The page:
There seems to be a certain amount of baggage connected with watching a new Al Pacino film these days.
- It has something to do with watching a force of nature in his seventies humbled by the indignities of time, or
- It is the realization that one of the most prolific American actors is well into the latter part of his career, or
- It forces people to confront their pervasive sense of age discrimination, whether subconscious or intentional, or
- It is a combination of all three.
Regardless of how it adds up, the fact that Al Pacino and Holly Hunter are masters of their craft is undisputed.
It should be a casting dream when an Academy-Award winning actor and actress are paired for a film.
That’s not a given.
Consider the case of Manglehorn, a film by David Gordon Green.
It was filmed, in and around Austin, Texas, for the paltry sum of $4 million dollars back in 2013 and has just been released in theaters and video on demand.
Back in Mr. Pacino’s heyday, the thought of a two-year turnaround time for a film with his involvement would be unimaginable.
Manglehorn, according to distributor, I.F.C. Films, is the tale of a reclusive locksmith (Pacino) who, years after getting his heart crushed in a failed relationship, finds hope in an unlikely new connection with a friendly woman (Hunter) from the local bank.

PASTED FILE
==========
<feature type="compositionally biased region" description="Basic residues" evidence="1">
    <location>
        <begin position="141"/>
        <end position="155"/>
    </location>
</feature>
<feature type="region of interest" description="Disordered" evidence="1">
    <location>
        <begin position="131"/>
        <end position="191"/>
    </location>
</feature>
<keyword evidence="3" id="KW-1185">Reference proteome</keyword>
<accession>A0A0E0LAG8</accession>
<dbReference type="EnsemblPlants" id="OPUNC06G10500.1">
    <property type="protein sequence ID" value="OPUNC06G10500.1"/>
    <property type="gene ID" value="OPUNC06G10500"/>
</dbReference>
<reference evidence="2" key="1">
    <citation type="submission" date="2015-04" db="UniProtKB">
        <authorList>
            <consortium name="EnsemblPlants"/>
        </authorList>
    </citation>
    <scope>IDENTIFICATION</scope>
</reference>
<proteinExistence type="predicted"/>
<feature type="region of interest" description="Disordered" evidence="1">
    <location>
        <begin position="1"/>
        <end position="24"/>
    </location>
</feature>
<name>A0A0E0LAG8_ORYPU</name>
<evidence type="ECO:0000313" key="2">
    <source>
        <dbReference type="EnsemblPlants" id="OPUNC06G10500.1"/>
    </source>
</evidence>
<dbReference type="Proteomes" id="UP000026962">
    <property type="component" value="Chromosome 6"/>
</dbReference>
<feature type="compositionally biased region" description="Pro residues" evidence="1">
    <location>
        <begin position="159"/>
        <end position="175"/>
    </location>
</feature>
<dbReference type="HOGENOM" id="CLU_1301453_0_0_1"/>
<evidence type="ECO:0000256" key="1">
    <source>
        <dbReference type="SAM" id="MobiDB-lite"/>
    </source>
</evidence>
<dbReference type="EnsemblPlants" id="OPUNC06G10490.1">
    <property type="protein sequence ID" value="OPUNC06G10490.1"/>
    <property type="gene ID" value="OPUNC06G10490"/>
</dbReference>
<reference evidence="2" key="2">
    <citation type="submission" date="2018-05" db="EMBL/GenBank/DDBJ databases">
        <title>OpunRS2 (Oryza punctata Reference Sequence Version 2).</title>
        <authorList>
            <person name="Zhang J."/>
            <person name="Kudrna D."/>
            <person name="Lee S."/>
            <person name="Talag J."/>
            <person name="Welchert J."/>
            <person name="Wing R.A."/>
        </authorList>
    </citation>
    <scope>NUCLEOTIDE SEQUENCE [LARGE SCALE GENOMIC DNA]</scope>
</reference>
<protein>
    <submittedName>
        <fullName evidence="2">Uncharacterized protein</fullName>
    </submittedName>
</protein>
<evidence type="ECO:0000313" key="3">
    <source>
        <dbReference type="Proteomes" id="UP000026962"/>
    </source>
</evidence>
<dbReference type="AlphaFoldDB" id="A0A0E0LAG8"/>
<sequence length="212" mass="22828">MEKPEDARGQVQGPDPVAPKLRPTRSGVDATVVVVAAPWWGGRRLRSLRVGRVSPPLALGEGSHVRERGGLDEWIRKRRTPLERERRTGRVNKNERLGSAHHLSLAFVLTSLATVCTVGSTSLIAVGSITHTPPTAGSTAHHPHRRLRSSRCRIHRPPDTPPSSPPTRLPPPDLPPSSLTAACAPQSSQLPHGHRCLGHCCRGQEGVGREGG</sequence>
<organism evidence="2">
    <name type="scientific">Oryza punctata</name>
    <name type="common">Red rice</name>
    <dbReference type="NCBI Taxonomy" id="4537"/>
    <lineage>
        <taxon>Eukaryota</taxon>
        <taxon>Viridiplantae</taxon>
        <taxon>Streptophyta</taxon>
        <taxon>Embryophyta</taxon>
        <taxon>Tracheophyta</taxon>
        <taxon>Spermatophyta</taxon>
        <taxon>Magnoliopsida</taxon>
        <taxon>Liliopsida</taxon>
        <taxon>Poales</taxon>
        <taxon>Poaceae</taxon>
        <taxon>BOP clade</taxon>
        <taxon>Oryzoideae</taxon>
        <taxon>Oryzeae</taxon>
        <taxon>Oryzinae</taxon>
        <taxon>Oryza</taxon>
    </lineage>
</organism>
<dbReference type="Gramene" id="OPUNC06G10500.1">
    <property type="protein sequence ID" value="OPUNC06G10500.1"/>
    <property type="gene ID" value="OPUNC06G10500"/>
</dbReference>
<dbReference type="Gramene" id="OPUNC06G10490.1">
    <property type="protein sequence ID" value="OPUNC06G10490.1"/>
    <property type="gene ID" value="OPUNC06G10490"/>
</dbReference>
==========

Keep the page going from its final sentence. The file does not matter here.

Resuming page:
Manglehorn must decide whether to pursue the possible potential from the friendship or hold on to his learned behavior born out of heartbreak.
Reviews for Manglehorn vary in scope with the downside citing the film for being dreary and boring with the upside largely praising Pacino’s performance.
Mike D’Angelo, of A.V. Club.com, says that “Pacino is really acting again, which is cause for celebration.”
He also felt that the legendary actor deserved better material.
Katherine Pushkar, of the New York Daily News, felt that Pacino “was heart-breaking when he couldn’t get out of his own way.”
Stephen Witty, of NJ.com, noted that Pacino gave a rare, “subdued” performance.
Bottom line is that Manglehorn is not an easy film to watch.
The titular character, A.J. Manglehorn is an ex-con who decades ago chased a “big job” at the risk of losing the woman he loved.
He rolled the dice and came up empty.
It seems he created a lot of his own misery.
Instead of accepting his loss and moving on, he isolated himself and spends years writing thousands of letters to the long gone woman, all of which are returned unanswered.
He is estranged from his jerk of an adult son and his family.
Drawing even the most microscopic sense of empathy out of such a character takes a masterful performance from a masterful performer.
That’s why we have Al Pacino.
Regardless of how we feel about his recent films, it would be wise to make the most of his performances while we still can for reasons that ought to be obvious.